Spinal use: The most commonly encountered adverse reactions which demand immediate countermeasures are hypotension due to loss of sympathetic tone and respiratory paralysis or underventilation due to cephalid extension of the motor level of anesthesia. These may lead to cardiac arrest if untreated. In addition, one or several of the following complications or side effects may be observed during or after spinal anesthesia. 1. Meningitis. With the employment of an aseptic technique, septic meningitis should be practically nonexistent. Some instances of aseptic meningitis, with fever, neck rigidity, and cloudy spinal fluid, have been reported with the use of other spinal anesthetics. The course is usually brief and benign, terminating in complete recovery. In a few, permanent paralysis (sometimes terminating fatally) and sensory disturbances have been observed. This type of meningitis has also been observed in rare instances following ordinary diagnostic lumbar puncture. 2. Palsies. These are rare and affect either the extraocular muscles or the legs and the anal and vesical sphincters (cauda equina syndrome). Paralysis of extraocular muscles usually clears up spontaneously by the third or fourth week. Cauda equina and lumbosacral cord complications (usually consisting of arachnoiditis and demyelinization) result in loss or impairment of motor and sensory function of the saddle area (bladder, rectum) and one or both legs. The complications have occurred after the use of most, if not all, spinal anesthetics. The loss or impairment of motor function may be permanent or partial recovery may slowly occur. Various explanations for such complications have been advanced, such as hypersensitivity or intolerance to the anesthetic agent with a resultant myelolytic or neurotoxic effect; pooling of relatively high concentrations of anesthetic solution around the cauda equina and spinal cord before diffusion; and accidental injection of irritating antiseptics or detergents (as when syringes are incompletely cleansed or when ampul storage solution enters a cracked ampul). Hence, most anesthesiologists prefer to autoclave ampuls in order to destroy bacteria on the exterior before opening. 3. Headache. This may largely be prevented by using a small gauge needle to prevent spinal fluid leakage and by placing the patient in the supine position after operation and providing adequate hydration. 4. Nausea and vomiting. These may be due to a drop in blood pressure, undue intra-abdominal manipulation or to preoperative medication.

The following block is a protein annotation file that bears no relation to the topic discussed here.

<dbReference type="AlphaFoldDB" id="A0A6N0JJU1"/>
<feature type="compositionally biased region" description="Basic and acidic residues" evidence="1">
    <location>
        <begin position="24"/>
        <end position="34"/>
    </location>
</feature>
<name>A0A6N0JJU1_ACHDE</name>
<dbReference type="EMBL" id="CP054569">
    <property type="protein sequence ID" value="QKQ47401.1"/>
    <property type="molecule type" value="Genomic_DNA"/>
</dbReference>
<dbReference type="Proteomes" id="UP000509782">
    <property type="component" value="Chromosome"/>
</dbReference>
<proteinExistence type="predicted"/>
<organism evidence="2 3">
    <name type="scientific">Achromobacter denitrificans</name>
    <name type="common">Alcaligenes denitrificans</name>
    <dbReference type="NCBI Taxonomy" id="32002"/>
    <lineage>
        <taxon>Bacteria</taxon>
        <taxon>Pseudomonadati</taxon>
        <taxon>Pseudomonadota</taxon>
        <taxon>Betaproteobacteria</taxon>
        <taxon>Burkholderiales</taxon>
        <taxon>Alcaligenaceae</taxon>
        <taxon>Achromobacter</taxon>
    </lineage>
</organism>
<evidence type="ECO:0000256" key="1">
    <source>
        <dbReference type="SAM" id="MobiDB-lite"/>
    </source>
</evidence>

Symptoms And Treatment Of Overdose: Symptoms and Treatment: Acute emergencies from local anesthetics are generally related to high plasma levels encountered during therapeutic use of local anesthetics or to unintended subarachnoid injection of local anesthetic solution. The first consideration in the management of the emergencies is prevention, best accomplished by careful and constant monitoring of cardiovascular and respiratory vital signs and the patient’s state of consciousness after each local anesthetic injection.